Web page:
- Double wide: if you like to sleep with a partner, then you’ll need a double-wide bag. It is possible to join two single sleeping bags if the zippers are a match and on opposite sides (one’s on the right, the other’s on the left), but a double-wide is made for two people and is much better at holding both of you than just joining two single bags. These bags can also be paired with a mattress or sleeping pad for better comfort.
One aspect of warming you is by reducing the amount of air around your body. The other aspect is the type of insulation that’s in the bag itself. There are three primary insulation types, as listed below. The best sleeping bags use synthetic down, however.
- Synthetic: if you want something cost-effective, then synthetic down is the way to do. While it’s not as high-performance as feather down, it gets the job done adequately. Unless you want to do some extreme backpacking in a frozen environment, synthetics are mostly fine. Also, they dry out much faster when wet.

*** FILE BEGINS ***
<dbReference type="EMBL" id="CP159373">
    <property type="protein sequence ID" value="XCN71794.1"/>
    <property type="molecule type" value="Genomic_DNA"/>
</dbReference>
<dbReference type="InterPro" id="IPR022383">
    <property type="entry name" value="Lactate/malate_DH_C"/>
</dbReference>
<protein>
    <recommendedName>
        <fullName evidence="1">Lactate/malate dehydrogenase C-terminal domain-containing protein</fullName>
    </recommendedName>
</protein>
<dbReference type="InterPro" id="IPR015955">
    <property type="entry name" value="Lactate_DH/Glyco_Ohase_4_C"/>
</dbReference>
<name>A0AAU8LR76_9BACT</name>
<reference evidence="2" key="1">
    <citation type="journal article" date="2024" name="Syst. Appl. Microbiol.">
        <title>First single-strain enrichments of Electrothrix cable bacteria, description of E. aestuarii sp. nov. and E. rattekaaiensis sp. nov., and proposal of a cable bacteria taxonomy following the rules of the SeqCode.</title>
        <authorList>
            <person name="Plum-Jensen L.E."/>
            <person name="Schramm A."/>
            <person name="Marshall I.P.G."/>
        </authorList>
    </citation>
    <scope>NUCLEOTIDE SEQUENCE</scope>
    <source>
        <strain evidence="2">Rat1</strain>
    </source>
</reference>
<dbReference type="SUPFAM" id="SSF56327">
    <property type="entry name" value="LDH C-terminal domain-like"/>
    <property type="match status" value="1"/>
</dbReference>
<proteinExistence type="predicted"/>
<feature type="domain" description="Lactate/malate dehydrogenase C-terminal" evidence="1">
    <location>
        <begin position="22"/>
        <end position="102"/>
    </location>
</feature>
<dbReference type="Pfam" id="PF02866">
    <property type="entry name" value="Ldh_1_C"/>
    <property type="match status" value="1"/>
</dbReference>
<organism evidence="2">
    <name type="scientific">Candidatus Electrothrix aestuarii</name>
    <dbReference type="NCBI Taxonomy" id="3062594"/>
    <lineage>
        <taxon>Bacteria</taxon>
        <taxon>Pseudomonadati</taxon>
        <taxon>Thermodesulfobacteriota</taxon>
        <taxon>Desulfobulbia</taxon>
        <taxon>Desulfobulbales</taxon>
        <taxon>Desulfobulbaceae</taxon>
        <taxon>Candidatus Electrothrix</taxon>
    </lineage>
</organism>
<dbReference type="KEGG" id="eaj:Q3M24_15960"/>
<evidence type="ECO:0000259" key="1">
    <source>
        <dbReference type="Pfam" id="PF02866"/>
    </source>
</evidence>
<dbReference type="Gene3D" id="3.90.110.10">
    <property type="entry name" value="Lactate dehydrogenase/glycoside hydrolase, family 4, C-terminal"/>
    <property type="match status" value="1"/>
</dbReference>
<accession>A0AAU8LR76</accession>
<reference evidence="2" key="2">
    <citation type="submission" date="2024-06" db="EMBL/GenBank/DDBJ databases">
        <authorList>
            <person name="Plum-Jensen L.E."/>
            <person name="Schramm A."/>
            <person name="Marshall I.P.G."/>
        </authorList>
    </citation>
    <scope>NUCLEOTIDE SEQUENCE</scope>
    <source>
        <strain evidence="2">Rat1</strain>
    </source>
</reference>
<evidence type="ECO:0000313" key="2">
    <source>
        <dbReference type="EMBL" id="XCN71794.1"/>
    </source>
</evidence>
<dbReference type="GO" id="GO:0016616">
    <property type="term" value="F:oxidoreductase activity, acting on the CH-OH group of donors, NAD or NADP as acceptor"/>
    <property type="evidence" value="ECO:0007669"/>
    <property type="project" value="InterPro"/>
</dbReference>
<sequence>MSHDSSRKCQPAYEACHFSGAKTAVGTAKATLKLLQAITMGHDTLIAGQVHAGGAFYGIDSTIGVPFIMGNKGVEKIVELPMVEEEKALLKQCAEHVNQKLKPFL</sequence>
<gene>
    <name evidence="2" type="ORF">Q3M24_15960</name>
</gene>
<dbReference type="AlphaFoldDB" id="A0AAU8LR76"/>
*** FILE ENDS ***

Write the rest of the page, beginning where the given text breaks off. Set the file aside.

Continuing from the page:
- Goose-down: if you’re not familiar with feather down, it refers to the layer of feathers on water birds that keep them warm and buoyant. Feather down is rated by how much loft it has (how big it is when not compressed) and how thick it is. For best results, down is unmatched, however, if it gets wet, then you have a big problem.
- Water-resistant down: to help combat the issue with most down bags, some companies will treat their down with synthetic treatments to keep the feathers dry, even if they get soaked. Most “synthetic down” is much more expensive than other alternatives, but it has the best of both worlds.
Recommended Best Sleeping Bags
First on our list is the Sierra Designs Backcountry Sleeping Bag. What makes this a great buy is the fact that it has 800 fill DriDown. When it comes to down ratings, the fill count means how lofty the down is when not compressed. Most down
Thus, an 800 fill down is one of the lightest options out there (since it takes less material to fill the bag) while still maintaining its temperature rating.
Another great thing about this down is that it is DriDown, which means that it has been treated to stay dry even when wet, so you can still use your bag if it gets soaked.
Other features of this bag include a mummy design, a hideaway hood for
- Durable construction
- High-quality insulation
- 800 Fill DriDown
- Mummy style bag
- Hideaway hood included
- Insulated arm and hand pockets
- Dry clean only
- More expensive than other models
- Not ideal for larger campers